“To implement daily affirmations into your morning and set an intention by reading them aloud to yourself, or listening to a recording of yourself reading them every morning,” says Tcharkhoutian. “If positive statements about your identity are replaying like a broken record, they will combat the negative beliefs that can creep in and sabotage your day.”
Spend 5 minutes writing down the essential tasks for the day. Once you do the aforementioned practices, you can get down to the business of the day — but before your mind starts buzzing with to-dos, use these five minutes to itemize, prioritize and be super specific with what you want to achieve today in list form.
“Don’t just [write] ‘check emails.’ Write down, ‘check 20 emails in 30 minutes from x to x time,” says Stephanie Lincoln, a licensed mental health counselor, certified fitness trainer and the Founder/CEO of Fire Team Whiskey. “We all have hundreds of items on our to-do lists, and this helps us prioritize just five essentials for that day to not feel so overwhelmed.”
“Make sure your essential tasks are focused on your current priorities,” adds Lincoln. “We all suffer from ‘shiny object syndrome’; the thing that is the loudest and most flashy is the thing we will focus our attention on, but step back and ask yourself, ‘Is this really a priority, or is it just the most appealing one I want to work on because its shiny?' Identify the one task you are dreading the most and make that #1 on your list. Get that done first because most likely, the most dreaded task is usually the most important one.”
Check off each item as you go through the day so that later you, you can relish the accomplishments.
Ten minutes: Time with family (including pets)
You’ve now devoted 17 minutes to grounding yourself, meaning you have 12 minutes left. Now is the time to enjoy quality time with family.
“Set aside ten minutes for family,” advises Forrest Talley, Ph.D, a clinical psychologist. “Parents with young children will find this challenging in that they are busy getting them into their school clothes, organizing school lunch bags, etc. But for those with teens, or empty nesters, this can be a great time to connect before the business and stress of the day take on a momentum of their own.”
If you have pets, make them a part of this time.
“The bond between [pet] owners and their pets is often very strong, and a source of significant happiness,” says Talley. “Including a little quality time in the morning insures this bond is not neglected.”
What to do with those two extra minutes? You shouldn’t have a problem using them now that you can get your phone back.
At a Loss By Hara Estroff Marano, published June 19, 2020 - last reviewed on July 8, 2020 Psychology Today
It was five o’clock on a lazy Sunday afternoon two weeks into pandemic lockdown in Oakland, California, and Keeley Mooneyhan was binge-watching movies in the family room with her daughter, newly COVID-furloughed from college. Mooneyhan herself was semi-quarantined, having recently returned from a trip to Africa. Suddenly, her husband appeared in the doorway, looking lost in his own home. Even the words he issued seemed to come from a distant place: “My sister’s gone,” he said. “She’s dead. We don’t know what happened. That’s all I know.”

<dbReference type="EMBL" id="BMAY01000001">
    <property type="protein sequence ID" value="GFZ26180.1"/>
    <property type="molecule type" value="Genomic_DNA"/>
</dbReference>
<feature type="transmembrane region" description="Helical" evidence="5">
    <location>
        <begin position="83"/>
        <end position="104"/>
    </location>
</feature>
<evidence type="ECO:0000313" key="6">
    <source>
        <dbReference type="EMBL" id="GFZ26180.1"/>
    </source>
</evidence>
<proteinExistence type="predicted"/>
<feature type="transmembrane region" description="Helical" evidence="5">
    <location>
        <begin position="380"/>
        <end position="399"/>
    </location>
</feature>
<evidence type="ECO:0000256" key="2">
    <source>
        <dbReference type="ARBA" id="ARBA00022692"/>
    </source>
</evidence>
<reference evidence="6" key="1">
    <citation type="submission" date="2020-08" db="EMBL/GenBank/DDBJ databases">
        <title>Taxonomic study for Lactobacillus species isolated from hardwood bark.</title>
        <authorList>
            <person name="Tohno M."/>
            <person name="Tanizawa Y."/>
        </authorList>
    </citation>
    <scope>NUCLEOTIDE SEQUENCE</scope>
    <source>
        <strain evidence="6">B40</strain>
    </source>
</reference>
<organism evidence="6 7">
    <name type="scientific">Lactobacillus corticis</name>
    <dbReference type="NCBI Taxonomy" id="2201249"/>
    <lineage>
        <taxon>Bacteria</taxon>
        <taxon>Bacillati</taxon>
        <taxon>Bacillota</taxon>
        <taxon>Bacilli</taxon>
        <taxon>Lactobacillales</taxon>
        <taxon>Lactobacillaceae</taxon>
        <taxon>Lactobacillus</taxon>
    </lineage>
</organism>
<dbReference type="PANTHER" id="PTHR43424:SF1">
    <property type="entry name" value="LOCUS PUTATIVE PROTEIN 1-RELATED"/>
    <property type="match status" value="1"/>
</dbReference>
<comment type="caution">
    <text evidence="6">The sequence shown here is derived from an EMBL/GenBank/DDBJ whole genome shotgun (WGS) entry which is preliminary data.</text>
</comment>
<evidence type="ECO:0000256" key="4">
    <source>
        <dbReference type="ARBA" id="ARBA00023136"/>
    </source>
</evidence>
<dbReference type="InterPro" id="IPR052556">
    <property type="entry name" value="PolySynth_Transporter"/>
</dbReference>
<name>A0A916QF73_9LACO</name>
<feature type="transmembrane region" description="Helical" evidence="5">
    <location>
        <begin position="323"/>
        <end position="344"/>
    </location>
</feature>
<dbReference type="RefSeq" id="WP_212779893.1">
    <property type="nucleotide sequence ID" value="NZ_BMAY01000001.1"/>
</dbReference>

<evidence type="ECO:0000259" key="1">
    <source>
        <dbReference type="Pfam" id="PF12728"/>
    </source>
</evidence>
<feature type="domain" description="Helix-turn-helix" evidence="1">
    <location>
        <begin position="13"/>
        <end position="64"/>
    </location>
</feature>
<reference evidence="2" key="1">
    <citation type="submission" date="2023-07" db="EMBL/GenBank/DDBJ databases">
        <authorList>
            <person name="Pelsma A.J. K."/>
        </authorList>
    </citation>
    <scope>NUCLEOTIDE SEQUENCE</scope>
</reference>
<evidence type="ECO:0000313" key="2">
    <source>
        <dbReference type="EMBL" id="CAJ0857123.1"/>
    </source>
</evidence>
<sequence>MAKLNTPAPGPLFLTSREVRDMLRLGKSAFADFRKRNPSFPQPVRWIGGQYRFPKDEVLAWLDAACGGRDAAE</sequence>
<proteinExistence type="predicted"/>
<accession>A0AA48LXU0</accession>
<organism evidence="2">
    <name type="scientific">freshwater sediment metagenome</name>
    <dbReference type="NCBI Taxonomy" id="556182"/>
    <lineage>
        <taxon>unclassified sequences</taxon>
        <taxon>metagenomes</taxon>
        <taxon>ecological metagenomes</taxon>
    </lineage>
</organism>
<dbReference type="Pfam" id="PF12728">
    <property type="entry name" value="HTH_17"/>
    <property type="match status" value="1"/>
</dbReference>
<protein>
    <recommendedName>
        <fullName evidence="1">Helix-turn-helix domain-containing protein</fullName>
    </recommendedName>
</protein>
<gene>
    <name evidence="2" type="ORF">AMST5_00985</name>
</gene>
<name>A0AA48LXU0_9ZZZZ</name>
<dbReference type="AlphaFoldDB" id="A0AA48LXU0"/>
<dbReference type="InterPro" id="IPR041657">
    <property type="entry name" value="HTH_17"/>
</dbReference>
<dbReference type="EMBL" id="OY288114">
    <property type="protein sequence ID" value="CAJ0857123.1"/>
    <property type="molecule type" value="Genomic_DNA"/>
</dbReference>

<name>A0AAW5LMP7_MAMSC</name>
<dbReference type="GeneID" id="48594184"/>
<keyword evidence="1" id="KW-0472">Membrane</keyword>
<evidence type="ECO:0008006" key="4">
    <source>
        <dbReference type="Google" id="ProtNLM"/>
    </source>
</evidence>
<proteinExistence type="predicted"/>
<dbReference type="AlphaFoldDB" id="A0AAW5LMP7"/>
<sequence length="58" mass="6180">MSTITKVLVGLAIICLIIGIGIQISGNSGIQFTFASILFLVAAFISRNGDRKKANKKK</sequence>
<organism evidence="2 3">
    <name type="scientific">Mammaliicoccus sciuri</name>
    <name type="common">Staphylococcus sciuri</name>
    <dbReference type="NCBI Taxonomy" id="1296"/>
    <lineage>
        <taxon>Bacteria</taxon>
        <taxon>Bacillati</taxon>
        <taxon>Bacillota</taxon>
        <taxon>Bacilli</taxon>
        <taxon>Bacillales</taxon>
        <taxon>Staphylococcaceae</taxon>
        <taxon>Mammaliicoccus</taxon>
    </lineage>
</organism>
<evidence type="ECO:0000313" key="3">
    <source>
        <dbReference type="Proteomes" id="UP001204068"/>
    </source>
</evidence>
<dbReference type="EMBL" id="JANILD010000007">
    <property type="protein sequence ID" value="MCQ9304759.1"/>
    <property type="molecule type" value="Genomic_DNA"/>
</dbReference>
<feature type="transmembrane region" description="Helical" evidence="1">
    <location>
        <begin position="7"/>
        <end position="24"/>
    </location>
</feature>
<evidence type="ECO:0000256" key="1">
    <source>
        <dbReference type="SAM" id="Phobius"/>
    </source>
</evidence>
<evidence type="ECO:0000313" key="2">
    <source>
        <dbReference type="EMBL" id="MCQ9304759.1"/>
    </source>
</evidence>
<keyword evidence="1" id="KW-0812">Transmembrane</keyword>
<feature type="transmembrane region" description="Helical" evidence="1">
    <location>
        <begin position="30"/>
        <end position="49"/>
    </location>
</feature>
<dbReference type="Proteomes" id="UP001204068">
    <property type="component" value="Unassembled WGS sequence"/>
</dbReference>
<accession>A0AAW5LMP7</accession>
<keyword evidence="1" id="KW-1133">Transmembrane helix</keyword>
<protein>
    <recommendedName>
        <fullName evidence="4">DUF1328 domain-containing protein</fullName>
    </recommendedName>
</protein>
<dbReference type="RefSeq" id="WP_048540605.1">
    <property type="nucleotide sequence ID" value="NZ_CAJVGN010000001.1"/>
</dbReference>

Raw and shocking, the news drew the three into a long, emotional embrace that dissolved only when Mooneyhan moved to lay some groundwork for grieving. There were just so many layers of loss; the woman who died so suddenly was not only her husband’s sister and her daughter’s aunt but also her own best friend from college, the one who had introduced her to her husband in the first place. Every one of those now-ruptured links was exposing the normally unimaginable fragility of life.
Mooneyhan, who runs a boutique mergers and acquisitions consultancy, first had to face the challenge of getting to the funeral, across the country in South Carolina. It took days to reach the difficult decision that gathering with extended family could be more curse than consolation, possibly compounding the loss, certainly adding to upset by potentially exposing all to the novel coronavirus during travel and transfers. Even if Mooneyhan’s family took the risk, there was no guarantee that they could get back home; California was set to impose restrictions on movement. A service in South Carolina was planned to be conveyed by camera from the funeral home, but it was not interactive. Mourners could observe the event from afar, but not share memories or musings.
Unable to assemble with others pained by the loss, struggling to understand the sudden death, feeling the acute awkwardness of asking disquieting questions from afar, Mooneyhan and her family settled into an uncomfortable state of estrangement from events. All the anomalousness shrouded the death in disbelief. “What you’re trying to do is get some human understanding here,” says Mooneyhan. “Having so many unanswered questions and the filter of distance make the death feel like a bad dream. It could just be that we’re in a prolonged nightmare together.” She is certain that the death will become more real when they eventually gather with her husband’s family. “Then we can have the kinds of conversations that allow you to heal together.”
Grief has always been a difficult emotion in America, disenfranchised in a culture fixated on happiness and positivity. But the COVID crisis has thrown into bold relief what happens when grief has literally nowhere to go, when for any reason at all it is deprived of expression—especially now, when the public good discourages even small gatherings and condemns companionship, that most human of antidotes to raw absence.